In some instances, raccoon populations may be very high, with densities ranging from 20 to 40 raccoons per square mile in rural areas and exceeding 100 per square mile in developed parts of the state, such as Long Island. To prevent raccoons from becoming a nuisance, people should avoid unintentionally providing them with food or shelter. This includes securing garbage, managing pet feeders, and addressing potential nesting sites.
Wildlife in New York: Though rarely seen by most New Yorkers, black bears are valued by hunters, photographers, and wildlife watchers.
Many people enjoy just knowing that bears are present in New York State. For many, black bears symbolize wilderness and wildness, but increasingly, bears can be found in semi-rural environments, agricultural areas, and occasionally in urban centres!
If you’re interested in visiting these animals, these are a few operators which may be able to assist you on this quest!
New York Black Bear Population Facts:
• Currently estimated at a minimum of 6,000-8,000 bears in areas open to hunting
• 50-60% inhabit the Adirondack region
• 30-35% inhabit the the Catskill region
• 10-15% inhabit the central-western region.
• Bears are now well established in many other areas, including the Tug Hill, Hudson Valley, and across the Southern Tier.
• Transient bears are routinely encountered throughout the Lake Ontario Plains, Mohawk Valley, and St. Lawrence Valley.
• Except Tug Hill, these other areas include a more significant proportion of agriculture or have higher human densities. This makes them less suitable for bears due to the higher likelihood of human-bear conflicts.
Black bears are an essential and natural component of New York’s ecosystem. Whether you live or recreate in the bear country, please help maintain and protect the bear. At the same time, protect yourself and your property by not feeding bears and reducing bear attractants.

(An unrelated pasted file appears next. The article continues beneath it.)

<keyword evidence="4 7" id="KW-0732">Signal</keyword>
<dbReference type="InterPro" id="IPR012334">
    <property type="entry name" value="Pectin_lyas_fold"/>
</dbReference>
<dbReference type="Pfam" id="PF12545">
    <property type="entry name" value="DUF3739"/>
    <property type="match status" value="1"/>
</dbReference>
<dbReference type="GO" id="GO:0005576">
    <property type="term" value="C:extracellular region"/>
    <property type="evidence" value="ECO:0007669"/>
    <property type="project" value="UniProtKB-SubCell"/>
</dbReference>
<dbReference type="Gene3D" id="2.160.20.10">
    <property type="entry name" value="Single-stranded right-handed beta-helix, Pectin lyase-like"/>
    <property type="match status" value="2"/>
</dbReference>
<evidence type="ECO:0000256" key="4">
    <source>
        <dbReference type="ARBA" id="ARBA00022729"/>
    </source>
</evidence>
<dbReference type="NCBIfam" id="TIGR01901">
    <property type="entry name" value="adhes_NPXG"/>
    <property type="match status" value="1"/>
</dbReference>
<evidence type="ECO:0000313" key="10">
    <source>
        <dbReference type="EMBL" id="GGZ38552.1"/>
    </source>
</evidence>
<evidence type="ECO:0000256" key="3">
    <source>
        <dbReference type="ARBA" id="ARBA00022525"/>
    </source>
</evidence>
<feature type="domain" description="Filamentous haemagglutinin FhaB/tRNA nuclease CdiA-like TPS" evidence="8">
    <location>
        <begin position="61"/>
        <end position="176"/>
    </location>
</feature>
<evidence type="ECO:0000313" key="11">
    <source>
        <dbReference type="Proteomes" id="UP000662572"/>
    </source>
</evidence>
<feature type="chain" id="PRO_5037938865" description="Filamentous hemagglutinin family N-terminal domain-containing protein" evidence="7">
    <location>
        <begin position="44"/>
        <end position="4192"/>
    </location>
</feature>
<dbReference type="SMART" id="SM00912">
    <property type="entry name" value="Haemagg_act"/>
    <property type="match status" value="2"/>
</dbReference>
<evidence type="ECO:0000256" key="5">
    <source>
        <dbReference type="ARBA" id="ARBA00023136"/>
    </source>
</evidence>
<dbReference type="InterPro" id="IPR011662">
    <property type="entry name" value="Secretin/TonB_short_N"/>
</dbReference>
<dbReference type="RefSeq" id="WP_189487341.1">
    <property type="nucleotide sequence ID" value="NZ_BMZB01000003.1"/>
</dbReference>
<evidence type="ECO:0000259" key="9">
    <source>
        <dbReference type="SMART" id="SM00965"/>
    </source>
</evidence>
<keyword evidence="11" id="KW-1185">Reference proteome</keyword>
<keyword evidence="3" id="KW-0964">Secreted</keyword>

The moose holds the distinction of being the largest member of the deer family (Cervidae) and the largest land mammal in New York State. Bulls can weigh between 600 to 1,200 pounds, standing up to 6 feet tall at the shoulder, while cows typically weigh between 500 to 800 pounds. Both sexes feature long, grayish-white legs, dark brown or black bodies, and a distinctive flap of skin beneath the throat referred to as a bell.
Mature bulls possess significantly larger bells compared to cows and younger bulls. Cows have light brown faces with a white skin patch under their tails, while bulls exhibit dark faces and lack the white patch. Antlers, a feature exclusive to bulls, start growing in March or April, regrowing annually. On mature bulls, antlers can span a width of more than 5 feet and are shed from November through January.
Moose are typically found in boreal forest areas across the Northern Hemisphere. In North America, their range extends from Alaska to the Atlantic Ocean, and south into the Rocky Mountains, northern Great Lakes, and the Northeast. In New York, the majority of moose are concentrated in the northeastern part of the state, particularly in the Adirondack Mountains and the Taconic Highlands along the borders of Massachusetts and Vermont.
Moose are primarily browsers, consuming the leaves, twigs, and buds of both hardwood and softwood trees and shrubs. An adult moose has a daily diet that ranges from 40 to 60 pounds of browse.